On Monday the news broke that the NFL and the NFLPA would provide benefits to former players diagnosed with ALS. That was huge. For a long time there have been the rumblings about the number of NFL players who have been afflicted. For the league and the players' association to agree to provide benefits is a both an acknowledgement and a compassionate gesture. Newscasts and print media have room for NFL news at this time of year. Radio waves are filled with talk of football. Where was the coverage of the 88 Plan and ALS? Where were the good questions that should have been asked about the names of the players and the history of the problem and the studies on athletes and the controversy of head trauma and college football stars who have also been afflicted and on and on? Has the story's shelf life now past without having raised any meaningful ALS awareness? Should organizations involved in the battle against ALS also have shown some prompt public gratitude for the NFL and NFLPA working together to address the problems of their players with ALS?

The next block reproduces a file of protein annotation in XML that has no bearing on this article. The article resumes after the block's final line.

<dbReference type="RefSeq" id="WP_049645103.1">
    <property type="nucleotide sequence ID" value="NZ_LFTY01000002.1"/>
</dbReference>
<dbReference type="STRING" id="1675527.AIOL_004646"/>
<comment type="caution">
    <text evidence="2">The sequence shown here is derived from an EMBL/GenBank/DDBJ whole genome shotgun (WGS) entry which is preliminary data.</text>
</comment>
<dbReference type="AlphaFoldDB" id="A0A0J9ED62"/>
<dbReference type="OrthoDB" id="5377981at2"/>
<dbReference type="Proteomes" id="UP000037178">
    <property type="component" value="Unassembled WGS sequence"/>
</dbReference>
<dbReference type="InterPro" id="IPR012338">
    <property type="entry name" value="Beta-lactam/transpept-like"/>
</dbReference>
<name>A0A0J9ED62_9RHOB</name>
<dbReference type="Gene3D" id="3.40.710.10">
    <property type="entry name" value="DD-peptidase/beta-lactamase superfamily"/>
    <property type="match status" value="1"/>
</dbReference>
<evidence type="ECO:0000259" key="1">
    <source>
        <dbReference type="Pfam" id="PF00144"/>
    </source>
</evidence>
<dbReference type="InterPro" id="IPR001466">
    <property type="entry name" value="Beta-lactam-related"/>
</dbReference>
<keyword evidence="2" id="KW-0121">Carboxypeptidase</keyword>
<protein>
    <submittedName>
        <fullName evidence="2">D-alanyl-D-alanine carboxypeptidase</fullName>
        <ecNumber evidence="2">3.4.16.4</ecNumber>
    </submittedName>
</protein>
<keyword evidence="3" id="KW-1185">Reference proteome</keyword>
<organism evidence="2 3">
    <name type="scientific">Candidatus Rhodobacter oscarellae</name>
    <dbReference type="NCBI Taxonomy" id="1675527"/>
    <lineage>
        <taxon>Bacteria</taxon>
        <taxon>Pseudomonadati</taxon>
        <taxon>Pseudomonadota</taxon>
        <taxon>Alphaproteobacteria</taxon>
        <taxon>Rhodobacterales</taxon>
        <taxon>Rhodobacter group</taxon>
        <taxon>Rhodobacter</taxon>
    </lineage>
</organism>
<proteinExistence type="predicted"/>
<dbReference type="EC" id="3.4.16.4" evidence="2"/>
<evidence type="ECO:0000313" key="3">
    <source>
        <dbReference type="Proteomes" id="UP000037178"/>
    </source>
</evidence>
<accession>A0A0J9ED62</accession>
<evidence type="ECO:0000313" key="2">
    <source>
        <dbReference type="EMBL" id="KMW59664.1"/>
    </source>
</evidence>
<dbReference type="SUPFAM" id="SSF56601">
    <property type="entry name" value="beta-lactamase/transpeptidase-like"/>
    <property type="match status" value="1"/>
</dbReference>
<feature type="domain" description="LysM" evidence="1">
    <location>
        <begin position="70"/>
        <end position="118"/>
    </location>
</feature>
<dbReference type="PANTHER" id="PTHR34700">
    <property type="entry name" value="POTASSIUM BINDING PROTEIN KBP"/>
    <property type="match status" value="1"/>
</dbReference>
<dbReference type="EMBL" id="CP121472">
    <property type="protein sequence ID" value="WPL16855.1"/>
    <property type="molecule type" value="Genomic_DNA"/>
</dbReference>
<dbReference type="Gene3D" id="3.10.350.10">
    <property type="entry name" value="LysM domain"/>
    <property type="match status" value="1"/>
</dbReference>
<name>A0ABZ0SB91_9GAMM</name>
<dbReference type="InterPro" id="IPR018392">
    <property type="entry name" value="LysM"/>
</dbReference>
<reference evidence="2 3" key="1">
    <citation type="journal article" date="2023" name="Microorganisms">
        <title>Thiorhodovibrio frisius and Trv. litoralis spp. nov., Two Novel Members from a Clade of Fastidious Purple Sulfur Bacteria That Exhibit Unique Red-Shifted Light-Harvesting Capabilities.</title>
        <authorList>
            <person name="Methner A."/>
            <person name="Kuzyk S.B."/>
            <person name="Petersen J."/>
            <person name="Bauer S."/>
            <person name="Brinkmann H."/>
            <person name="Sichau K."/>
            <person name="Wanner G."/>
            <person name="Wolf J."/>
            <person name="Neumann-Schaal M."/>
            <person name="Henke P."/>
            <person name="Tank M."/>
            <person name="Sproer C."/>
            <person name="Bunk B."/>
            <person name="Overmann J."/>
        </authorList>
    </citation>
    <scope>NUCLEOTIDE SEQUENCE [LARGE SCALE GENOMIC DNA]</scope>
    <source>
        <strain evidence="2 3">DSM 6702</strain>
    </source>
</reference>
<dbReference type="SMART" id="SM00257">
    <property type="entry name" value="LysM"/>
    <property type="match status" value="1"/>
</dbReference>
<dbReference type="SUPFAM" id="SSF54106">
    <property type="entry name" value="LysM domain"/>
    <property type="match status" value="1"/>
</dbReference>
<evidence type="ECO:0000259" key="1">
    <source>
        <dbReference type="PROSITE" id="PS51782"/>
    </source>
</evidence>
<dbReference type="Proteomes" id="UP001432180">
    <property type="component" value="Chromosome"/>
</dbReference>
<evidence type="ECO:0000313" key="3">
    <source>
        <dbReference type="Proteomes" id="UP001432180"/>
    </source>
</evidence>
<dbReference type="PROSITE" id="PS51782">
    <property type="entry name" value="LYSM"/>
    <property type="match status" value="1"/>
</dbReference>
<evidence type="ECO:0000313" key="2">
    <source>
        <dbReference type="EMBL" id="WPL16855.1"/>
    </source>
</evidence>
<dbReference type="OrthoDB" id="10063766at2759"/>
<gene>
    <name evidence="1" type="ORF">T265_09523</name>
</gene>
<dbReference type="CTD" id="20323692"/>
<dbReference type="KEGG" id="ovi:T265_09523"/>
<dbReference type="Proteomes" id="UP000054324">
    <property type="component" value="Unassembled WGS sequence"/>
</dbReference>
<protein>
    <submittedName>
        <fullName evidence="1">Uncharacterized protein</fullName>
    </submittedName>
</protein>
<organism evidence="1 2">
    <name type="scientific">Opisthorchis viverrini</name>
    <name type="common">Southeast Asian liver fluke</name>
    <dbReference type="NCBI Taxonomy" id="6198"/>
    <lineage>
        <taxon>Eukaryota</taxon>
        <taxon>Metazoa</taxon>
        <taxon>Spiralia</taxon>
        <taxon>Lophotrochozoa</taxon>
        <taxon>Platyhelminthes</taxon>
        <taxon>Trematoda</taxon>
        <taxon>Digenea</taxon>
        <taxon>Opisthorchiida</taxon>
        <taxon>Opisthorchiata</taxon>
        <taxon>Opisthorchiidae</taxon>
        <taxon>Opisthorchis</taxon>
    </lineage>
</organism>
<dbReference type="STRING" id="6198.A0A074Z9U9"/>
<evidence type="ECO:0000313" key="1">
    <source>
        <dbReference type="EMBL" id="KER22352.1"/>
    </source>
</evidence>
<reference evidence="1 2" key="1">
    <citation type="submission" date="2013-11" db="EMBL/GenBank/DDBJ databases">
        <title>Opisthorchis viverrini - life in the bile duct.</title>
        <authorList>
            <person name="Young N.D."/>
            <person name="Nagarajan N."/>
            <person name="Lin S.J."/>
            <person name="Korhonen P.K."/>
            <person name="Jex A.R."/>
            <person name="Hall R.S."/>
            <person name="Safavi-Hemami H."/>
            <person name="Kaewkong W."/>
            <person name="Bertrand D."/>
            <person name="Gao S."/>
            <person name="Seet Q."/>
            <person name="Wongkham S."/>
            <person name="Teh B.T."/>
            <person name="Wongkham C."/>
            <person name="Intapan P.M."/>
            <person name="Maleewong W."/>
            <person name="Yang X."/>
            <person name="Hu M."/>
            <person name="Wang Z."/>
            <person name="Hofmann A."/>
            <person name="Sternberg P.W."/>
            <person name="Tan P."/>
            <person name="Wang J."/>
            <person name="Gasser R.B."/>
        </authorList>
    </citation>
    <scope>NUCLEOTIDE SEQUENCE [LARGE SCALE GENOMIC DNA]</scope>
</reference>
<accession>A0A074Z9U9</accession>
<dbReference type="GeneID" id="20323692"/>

On Tuesday we got wind that the CDC's ALS Registry was to be launched on Wednesday. There was to be an embargo on news until 8 a.m. on Wednesday so that the CDC's ATSDR could make the announcement. What's the point of an embargo if you're not working with the media to make the story pop? Pfffft. There was very little media coverage on Wednesday... or on Thursday. This is an important repository for retaining information on people with ALS. Thousands of people have pleaded with legislators for a number of years to make this happen. Many of these advocates did not live to see the registry launch. We could have explained the outrageous fact to America that nobody had been counting noses of people with ALS until Wednesday. Why not tell the world about the United States taking leadership in surveillance of cases of ALS? This was a reason to tell America that we owe it to all Americans to figure out if there are environmental factors that can trigger death via ALS. This was a reason to talk about ALS.
This truly was a slow news week. We saw and read more than we wanted about Juan Williams and Joe Miller and Virginia Thomas and Lindsay Lohan and whether Roddy White trash talks more than Chad Ochocinco. This should have been a huge news week about something that is a matter of life and death -- ALS. The stories were there. Who was dishing them up for the media?
Great Caesar's ghost.